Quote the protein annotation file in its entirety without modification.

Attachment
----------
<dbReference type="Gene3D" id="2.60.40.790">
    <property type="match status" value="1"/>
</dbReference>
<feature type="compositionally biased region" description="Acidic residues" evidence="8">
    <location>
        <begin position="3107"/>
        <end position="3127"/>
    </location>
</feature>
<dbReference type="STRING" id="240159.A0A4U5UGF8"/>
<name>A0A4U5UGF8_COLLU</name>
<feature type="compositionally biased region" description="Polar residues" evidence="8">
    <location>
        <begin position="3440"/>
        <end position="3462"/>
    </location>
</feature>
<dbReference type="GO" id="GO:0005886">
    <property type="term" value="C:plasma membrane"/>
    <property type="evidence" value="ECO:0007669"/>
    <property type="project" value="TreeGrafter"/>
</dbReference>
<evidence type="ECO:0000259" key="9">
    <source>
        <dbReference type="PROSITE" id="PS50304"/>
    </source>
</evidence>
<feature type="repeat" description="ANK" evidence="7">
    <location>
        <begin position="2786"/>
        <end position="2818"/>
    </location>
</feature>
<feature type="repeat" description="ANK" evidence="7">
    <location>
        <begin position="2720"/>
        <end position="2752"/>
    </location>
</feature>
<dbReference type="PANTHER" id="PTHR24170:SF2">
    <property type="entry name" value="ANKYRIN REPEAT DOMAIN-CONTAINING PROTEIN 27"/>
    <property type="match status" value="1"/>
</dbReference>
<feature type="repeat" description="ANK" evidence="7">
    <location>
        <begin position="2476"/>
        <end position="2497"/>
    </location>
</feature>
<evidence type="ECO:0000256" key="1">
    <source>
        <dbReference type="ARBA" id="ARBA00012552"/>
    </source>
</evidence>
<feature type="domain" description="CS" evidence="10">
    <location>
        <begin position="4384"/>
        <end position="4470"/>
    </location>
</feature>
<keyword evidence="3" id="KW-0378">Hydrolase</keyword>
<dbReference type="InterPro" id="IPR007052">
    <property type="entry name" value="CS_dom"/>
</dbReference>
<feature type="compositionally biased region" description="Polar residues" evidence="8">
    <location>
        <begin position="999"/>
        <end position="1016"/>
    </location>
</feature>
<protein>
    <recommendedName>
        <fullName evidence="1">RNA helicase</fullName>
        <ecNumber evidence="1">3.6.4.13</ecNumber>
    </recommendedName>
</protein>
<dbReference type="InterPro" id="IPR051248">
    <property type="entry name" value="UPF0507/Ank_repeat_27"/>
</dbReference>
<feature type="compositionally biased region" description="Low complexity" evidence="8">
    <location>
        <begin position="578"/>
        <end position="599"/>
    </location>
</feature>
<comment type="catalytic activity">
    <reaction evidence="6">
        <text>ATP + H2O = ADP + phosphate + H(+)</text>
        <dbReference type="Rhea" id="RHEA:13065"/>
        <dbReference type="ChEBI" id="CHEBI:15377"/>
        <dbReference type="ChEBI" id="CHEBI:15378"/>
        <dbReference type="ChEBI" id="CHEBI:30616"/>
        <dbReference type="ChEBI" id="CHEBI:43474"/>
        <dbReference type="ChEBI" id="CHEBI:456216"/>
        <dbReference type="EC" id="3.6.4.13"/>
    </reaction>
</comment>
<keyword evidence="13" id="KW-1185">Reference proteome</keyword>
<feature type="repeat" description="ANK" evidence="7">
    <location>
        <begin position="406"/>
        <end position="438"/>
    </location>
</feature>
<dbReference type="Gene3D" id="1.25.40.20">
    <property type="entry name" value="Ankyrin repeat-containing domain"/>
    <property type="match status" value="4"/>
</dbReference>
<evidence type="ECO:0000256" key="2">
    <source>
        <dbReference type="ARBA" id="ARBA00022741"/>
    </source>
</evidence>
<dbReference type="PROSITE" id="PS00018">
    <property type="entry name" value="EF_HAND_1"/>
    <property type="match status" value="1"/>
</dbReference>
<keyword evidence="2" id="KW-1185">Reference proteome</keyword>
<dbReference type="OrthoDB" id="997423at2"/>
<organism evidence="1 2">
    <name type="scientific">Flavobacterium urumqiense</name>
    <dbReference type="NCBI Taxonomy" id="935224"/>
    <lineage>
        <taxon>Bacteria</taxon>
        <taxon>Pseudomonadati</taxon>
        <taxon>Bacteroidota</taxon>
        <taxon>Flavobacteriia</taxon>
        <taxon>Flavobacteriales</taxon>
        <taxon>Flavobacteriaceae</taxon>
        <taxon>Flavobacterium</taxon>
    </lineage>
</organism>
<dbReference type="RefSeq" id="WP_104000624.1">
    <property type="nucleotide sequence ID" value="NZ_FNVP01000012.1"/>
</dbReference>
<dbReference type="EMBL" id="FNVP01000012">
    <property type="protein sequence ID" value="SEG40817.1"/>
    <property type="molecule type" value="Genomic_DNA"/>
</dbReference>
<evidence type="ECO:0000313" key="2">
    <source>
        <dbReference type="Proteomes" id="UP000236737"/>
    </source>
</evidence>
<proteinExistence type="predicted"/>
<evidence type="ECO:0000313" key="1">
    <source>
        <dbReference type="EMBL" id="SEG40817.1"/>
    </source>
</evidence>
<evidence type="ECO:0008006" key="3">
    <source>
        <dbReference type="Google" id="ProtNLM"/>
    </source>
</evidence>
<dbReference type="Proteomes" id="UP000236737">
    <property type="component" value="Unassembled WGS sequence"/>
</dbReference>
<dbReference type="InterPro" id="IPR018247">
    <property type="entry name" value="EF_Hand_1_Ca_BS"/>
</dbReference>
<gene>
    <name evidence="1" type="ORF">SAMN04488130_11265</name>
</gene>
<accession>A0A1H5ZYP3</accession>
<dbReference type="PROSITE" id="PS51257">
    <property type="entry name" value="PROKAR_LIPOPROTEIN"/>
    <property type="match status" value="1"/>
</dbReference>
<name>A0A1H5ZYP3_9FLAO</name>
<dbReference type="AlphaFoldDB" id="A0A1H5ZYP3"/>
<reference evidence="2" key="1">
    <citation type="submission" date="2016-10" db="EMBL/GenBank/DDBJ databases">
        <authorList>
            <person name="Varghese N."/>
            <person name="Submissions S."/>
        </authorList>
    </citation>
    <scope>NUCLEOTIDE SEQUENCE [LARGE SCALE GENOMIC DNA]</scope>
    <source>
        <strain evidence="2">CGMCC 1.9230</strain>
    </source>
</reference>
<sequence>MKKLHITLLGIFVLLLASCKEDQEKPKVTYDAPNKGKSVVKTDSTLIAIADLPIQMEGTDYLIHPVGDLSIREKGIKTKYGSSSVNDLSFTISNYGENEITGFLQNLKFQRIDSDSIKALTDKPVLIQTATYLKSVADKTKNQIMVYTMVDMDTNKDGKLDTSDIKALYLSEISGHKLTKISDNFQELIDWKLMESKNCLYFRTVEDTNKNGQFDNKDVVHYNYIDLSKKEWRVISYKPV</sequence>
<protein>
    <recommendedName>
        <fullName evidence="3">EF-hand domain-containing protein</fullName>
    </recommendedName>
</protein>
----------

<dbReference type="Gene3D" id="2.60.40.790">
    <property type="match status" value="1"/>
</dbReference>
<feature type="compositionally biased region" description="Acidic residues" evidence="8">
    <location>
        <begin position="3107"/>
        <end position="3127"/>
    </location>
</feature>
<dbReference type="STRING" id="240159.A0A4U5UGF8"/>
<name>A0A4U5UGF8_COLLU</name>
<feature type="compositionally biased region" description="Polar residues" evidence="8">
    <location>
        <begin position="3440"/>
        <end position="3462"/>
    </location>
</feature>
<dbReference type="GO" id="GO:0005886">
    <property type="term" value="C:plasma membrane"/>
    <property type="evidence" value="ECO:0007669"/>
    <property type="project" value="TreeGrafter"/>
</dbReference>
<evidence type="ECO:0000259" key="9">
    <source>
        <dbReference type="PROSITE" id="PS50304"/>
    </source>
</evidence>
<feature type="repeat" description="ANK" evidence="7">
    <location>
        <begin position="2786"/>
        <end position="2818"/>
    </location>
</feature>
<feature type="repeat" description="ANK" evidence="7">
    <location>
        <begin position="2720"/>
        <end position="2752"/>
    </location>
</feature>
<dbReference type="PANTHER" id="PTHR24170:SF2">
    <property type="entry name" value="ANKYRIN REPEAT DOMAIN-CONTAINING PROTEIN 27"/>
    <property type="match status" value="1"/>
</dbReference>
<feature type="repeat" description="ANK" evidence="7">
    <location>
        <begin position="2476"/>
        <end position="2497"/>
    </location>
</feature>
<evidence type="ECO:0000256" key="1">
    <source>
        <dbReference type="ARBA" id="ARBA00012552"/>
    </source>
</evidence>
<feature type="domain" description="CS" evidence="10">
    <location>
        <begin position="4384"/>
        <end position="4470"/>
    </location>
</feature>
<keyword evidence="3" id="KW-0378">Hydrolase</keyword>
<dbReference type="InterPro" id="IPR007052">
    <property type="entry name" value="CS_dom"/>
</dbReference>
<feature type="compositionally biased region" description="Polar residues" evidence="8">
    <location>
        <begin position="999"/>
        <end position="1016"/>
    </location>
</feature>
<protein>
    <recommendedName>
        <fullName evidence="1">RNA helicase</fullName>
        <ecNumber evidence="1">3.6.4.13</ecNumber>
    </recommendedName>
</protein>
<dbReference type="InterPro" id="IPR051248">
    <property type="entry name" value="UPF0507/Ank_repeat_27"/>
</dbReference>
<feature type="compositionally biased region" description="Low complexity" evidence="8">
    <location>
        <begin position="578"/>
        <end position="599"/>
    </location>
</feature>
<comment type="catalytic activity">
    <reaction evidence="6">
        <text>ATP + H2O = ADP + phosphate + H(+)</text>
        <dbReference type="Rhea" id="RHEA:13065"/>
        <dbReference type="ChEBI" id="CHEBI:15377"/>
        <dbReference type="ChEBI" id="CHEBI:15378"/>
        <dbReference type="ChEBI" id="CHEBI:30616"/>
        <dbReference type="ChEBI" id="CHEBI:43474"/>
        <dbReference type="ChEBI" id="CHEBI:456216"/>
        <dbReference type="EC" id="3.6.4.13"/>
    </reaction>
</comment>
<keyword evidence="13" id="KW-1185">Reference proteome</keyword>
<feature type="repeat" description="ANK" evidence="7">
    <location>
        <begin position="406"/>
        <end position="438"/>
    </location>
</feature>
<dbReference type="Gene3D" id="1.25.40.20">
    <property type="entry name" value="Ankyrin repeat-containing domain"/>
    <property type="match status" value="4"/>
</dbReference>
<evidence type="ECO:0000256" key="2">
    <source>
        <dbReference type="ARBA" id="ARBA00022741"/>
    </source>
</evidence>
<dbReference type="PROSITE" id="PS00018">
    <property type="entry name" value="EF_HAND_1"/>
    <property type="match status" value="1"/>
</dbReference>
<keyword evidence="2" id="KW-1185">Reference proteome</keyword>
<dbReference type="OrthoDB" id="997423at2"/>
<organism evidence="1 2">
    <name type="scientific">Flavobacterium urumqiense</name>
    <dbReference type="NCBI Taxonomy" id="935224"/>
    <lineage>
        <taxon>Bacteria</taxon>
        <taxon>Pseudomonadati</taxon>
        <taxon>Bacteroidota</taxon>
        <taxon>Flavobacteriia</taxon>
        <taxon>Flavobacteriales</taxon>
        <taxon>Flavobacteriaceae</taxon>
        <taxon>Flavobacterium</taxon>
    </lineage>
</organism>
<dbReference type="RefSeq" id="WP_104000624.1">
    <property type="nucleotide sequence ID" value="NZ_FNVP01000012.1"/>
</dbReference>
<dbReference type="EMBL" id="FNVP01000012">
    <property type="protein sequence ID" value="SEG40817.1"/>
    <property type="molecule type" value="Genomic_DNA"/>
</dbReference>
<evidence type="ECO:0000313" key="2">
    <source>
        <dbReference type="Proteomes" id="UP000236737"/>
    </source>
</evidence>
<proteinExistence type="predicted"/>
<evidence type="ECO:0000313" key="1">
    <source>
        <dbReference type="EMBL" id="SEG40817.1"/>
    </source>
</evidence>
<evidence type="ECO:0008006" key="3">
    <source>
        <dbReference type="Google" id="ProtNLM"/>
    </source>
</evidence>
<dbReference type="Proteomes" id="UP000236737">
    <property type="component" value="Unassembled WGS sequence"/>
</dbReference>
<dbReference type="InterPro" id="IPR018247">
    <property type="entry name" value="EF_Hand_1_Ca_BS"/>
</dbReference>
<gene>
    <name evidence="1" type="ORF">SAMN04488130_11265</name>
</gene>
<accession>A0A1H5ZYP3</accession>
<dbReference type="PROSITE" id="PS51257">
    <property type="entry name" value="PROKAR_LIPOPROTEIN"/>
    <property type="match status" value="1"/>
</dbReference>
<name>A0A1H5ZYP3_9FLAO</name>
<dbReference type="AlphaFoldDB" id="A0A1H5ZYP3"/>
<reference evidence="2" key="1">
    <citation type="submission" date="2016-10" db="EMBL/GenBank/DDBJ databases">
        <authorList>
            <person name="Varghese N."/>
            <person name="Submissions S."/>
        </authorList>
    </citation>
    <scope>NUCLEOTIDE SEQUENCE [LARGE SCALE GENOMIC DNA]</scope>
    <source>
        <strain evidence="2">CGMCC 1.9230</strain>
    </source>
</reference>
<sequence>MKKLHITLLGIFVLLLASCKEDQEKPKVTYDAPNKGKSVVKTDSTLIAIADLPIQMEGTDYLIHPVGDLSIREKGIKTKYGSSSVNDLSFTISNYGENEITGFLQNLKFQRIDSDSIKALTDKPVLIQTATYLKSVADKTKNQIMVYTMVDMDTNKDGKLDTSDIKALYLSEISGHKLTKISDNFQELIDWKLMESKNCLYFRTVEDTNKNGQFDNKDVVHYNYIDLSKKEWRVISYKPV</sequence>
<protein>
    <recommendedName>
        <fullName evidence="3">EF-hand domain-containing protein</fullName>
    </recommendedName>
</protein>